Image Source: James Cook University
By Phil Pirone
New requirements for overseas-trained doctors will include a compulsory period of rural work experience for those seeking Australian visas.
Under federal requirements introduced earlier this month, all general practitioners (GPs) seeking a working visa in Australia will be required to obtain a Health Workforce Certificate, which can only be issued by a Rural Workforce Agency.
These requirements aim to address mounting concerns surrounding the shortage of GPs in rural Australia.
The topic gained substantial traction in 2018 with the Department of Health estimating there was a deficit of 534 full-time practitioners in rural Australia – a figure they expected to double by 2025.
Lyn Poole is the CEO of the Rural Doctors Work Force Agency in South Australia, and oversees the training and placement of rural doctors nationwide.
Ms Poole said Australia had been reliant on an overseas workforce in the healthcare field for close to two decades, so the concept of bringing foreign doctors to rural areas was not groundbreaking.
“We’re a nation established by doctors who were qualified elsewhere, so I think this initiative is great, but realistically we’ve relied on the assistance of overseas GPs for around 15 years,” she said.
Ms Poole also said a one-dimensional view of GP job vacancies in rural communities was creating a heightened sense of fear.
Simpler focus on the distribution of numbers was required, with some rural areas boasting as many as 50 GPs.
“The constantly misinterpreted GP vacancy figures often represent a clinic looking for more doctors on a ‘want’ basis, rather than a need determined by an increasing workload,” Ms Poole said.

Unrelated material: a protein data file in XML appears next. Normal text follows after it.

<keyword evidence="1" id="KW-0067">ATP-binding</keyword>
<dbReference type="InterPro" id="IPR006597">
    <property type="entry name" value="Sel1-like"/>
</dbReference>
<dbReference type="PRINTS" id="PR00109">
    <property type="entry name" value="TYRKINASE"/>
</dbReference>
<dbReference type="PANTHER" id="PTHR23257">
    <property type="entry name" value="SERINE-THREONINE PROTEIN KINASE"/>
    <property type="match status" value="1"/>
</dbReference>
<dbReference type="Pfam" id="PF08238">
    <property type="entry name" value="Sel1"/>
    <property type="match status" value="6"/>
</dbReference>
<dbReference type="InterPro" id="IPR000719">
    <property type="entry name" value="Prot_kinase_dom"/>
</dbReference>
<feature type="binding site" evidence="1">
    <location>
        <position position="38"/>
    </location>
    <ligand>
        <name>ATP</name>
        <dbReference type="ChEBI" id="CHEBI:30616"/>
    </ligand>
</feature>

“The issue really comes down to distributing the numbers we have.
“A solo working GP simply doesn’t have the time to train up doctors coming through, stunting progress in remote areas and pushing these numbers to the larger rural areas.”
But many in the medical community are raising serious concerns over the new federal requirements, even questioning the strength of overseas qualifications.
Australian Medical Association WA president Omar Khorshid said requiring overseas-trained doctors to work in rural Australia was troublesome.
“There is an ethical problem with us relying on overseas-trained doctors to fulfil our needs as an Australian community and it is certainly much more important that we focus on training the right people,” he said.
“We also need to ensure the quality of their training and their practice, which is pretty hard to do.”
At a local level, Adelaide doctors are continuing to ‘go rural’, creating a sense of optimism and helping remove the stigma surrounding rural work.
Royal Adelaide Hospital intern Zach Hender-Hill has grown up in Adelaide but said he hopes to make his mark in remote Australia, applying for the rural GP Training Program.
“A rural placement during my degree presented me with a unique and exciting opportunity to really take on multiple roles,” he said.
“I became the emergency doctor, the obstetrician and the anaesthetist all at once.
“There’s certainly a push at a tertiary level to get out there and try the rural lifestyle, as well as compulsory placements, so I think we will definitely see a natural rise in local doctors working rurally.”